Our mission is to work in partnership with families, individuals and organisations to facilitate the transition of refugees from people in need to self reliant contributors to their local communities. START recognises the skills and experiences that refugees bring to the city. As a learning organisation, START uniquely utilises the student placement as a resource which together with the strengths and skills of the community, we work out what support is needed and how to achieve it.
“To plant a garden is to believe in hope”
At START our work aims to support refugees to reduce the impact and isolation they feel coming to live in Plymouth in a number of different ways. We offer holistic support either by working on a one to one basis or through community activities. Our team also advocates and assists refugees to live within new communities or to move to new geographical locations. We provide various community activities that promote recreation and other leisure time occupations within the refugee communities – These activities seek to reduce social isolation, promote healthy living and create volunteering opportunities. The aspect of our work linked with universities advances the education of students in training by providing learning experiences, which contribute to their personal and professional development.
START received the European Citizen’s Award in Brussels for our “exceptional achievements and commitment to areas promoting stronger integration, cultural cooperation and links to the European spirit” and were the only UK winners of this prize in 2017.
BBC Radio 4’s Clare Balding joined us on a START Walk to Mount Edgecumbe for an episode of ramblings, which you can listen to HERE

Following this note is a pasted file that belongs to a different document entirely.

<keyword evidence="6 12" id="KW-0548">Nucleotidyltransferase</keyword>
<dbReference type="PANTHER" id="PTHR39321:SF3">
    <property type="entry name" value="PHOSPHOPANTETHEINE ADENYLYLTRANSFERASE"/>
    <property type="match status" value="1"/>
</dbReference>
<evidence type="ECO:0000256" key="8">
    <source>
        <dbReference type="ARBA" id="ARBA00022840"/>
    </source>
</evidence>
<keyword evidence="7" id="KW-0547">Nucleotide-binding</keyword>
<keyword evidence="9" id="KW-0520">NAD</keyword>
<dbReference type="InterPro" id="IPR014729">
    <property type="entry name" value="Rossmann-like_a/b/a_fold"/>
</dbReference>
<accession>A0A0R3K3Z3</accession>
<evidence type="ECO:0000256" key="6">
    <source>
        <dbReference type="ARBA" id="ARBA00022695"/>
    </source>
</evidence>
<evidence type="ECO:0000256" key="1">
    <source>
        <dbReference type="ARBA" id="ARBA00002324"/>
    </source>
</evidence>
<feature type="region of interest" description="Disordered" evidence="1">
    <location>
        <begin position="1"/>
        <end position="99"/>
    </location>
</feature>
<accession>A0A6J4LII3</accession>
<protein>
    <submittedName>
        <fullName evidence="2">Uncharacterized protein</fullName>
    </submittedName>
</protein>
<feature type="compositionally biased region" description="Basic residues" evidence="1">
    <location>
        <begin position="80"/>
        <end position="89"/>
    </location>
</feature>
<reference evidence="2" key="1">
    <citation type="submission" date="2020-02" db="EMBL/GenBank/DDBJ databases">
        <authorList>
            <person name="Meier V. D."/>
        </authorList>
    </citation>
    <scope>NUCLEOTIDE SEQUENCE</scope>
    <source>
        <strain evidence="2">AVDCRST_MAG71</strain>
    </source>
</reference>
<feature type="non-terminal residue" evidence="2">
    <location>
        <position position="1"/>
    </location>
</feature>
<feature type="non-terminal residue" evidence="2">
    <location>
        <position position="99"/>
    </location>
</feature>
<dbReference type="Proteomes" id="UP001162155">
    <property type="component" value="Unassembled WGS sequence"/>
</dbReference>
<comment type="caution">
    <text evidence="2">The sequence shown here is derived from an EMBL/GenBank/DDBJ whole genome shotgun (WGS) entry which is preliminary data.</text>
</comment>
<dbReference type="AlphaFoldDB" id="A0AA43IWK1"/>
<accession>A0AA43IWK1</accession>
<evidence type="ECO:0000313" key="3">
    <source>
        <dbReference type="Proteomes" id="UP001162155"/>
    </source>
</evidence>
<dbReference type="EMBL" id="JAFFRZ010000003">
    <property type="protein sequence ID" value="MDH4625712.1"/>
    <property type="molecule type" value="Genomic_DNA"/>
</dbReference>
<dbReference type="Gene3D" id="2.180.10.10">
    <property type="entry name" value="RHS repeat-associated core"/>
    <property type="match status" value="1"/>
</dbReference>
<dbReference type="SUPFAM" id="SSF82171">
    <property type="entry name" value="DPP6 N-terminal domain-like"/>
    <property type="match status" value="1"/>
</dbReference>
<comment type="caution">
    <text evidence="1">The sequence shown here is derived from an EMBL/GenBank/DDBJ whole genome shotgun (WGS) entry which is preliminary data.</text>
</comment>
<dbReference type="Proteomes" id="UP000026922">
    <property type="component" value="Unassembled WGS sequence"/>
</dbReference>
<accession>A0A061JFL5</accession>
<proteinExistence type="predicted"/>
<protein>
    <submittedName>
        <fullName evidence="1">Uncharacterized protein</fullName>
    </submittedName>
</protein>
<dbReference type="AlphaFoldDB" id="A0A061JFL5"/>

The START team worked with The Group Up project on a very special natural building at Embercome, watch the film HERE
The Strengths Approach
The way START works is always guided by the strengths approach. This applies to work with individuals and their families, with students, staff and volunteers. It also steers the organisation and its relationships with other institutions. Principles of the strengths approach are similar to those of trauma informed practice. They include the belief that:
All situations are rich with resources however difficult they seem.
People, communities and organisations can change.
Everyone’s contribution is valued and needed.
Difficulties, however severe, can also be a source of resilience and creativity.
We cannot know the potential of others and must not place limits on their aspirations.
We believe that, by working together with people we can achieve much more than by ‘doing things for them’ and that the best outcome for most situations is achieved through collaboration.
To explore the Strengths Approach and it’s application you can read the recent publication ‘The Strengths Approach in Practice’ by START Trustees Avril Bellinger & Deirdre Ford.
“This book advances passionate and conceptually sound arguments for practical, philosophical and political applications of strengths approaches to complex social challenges, arguing that there is always something that can be done.” Carole Adamson, University of Auckland
“An inspiring account of a prize-winning international co-operation, in which students, refugees, volunteers and professionals make a dynamic contribution to the wellbeing of a city.” Bill Jordan, University of Plymouth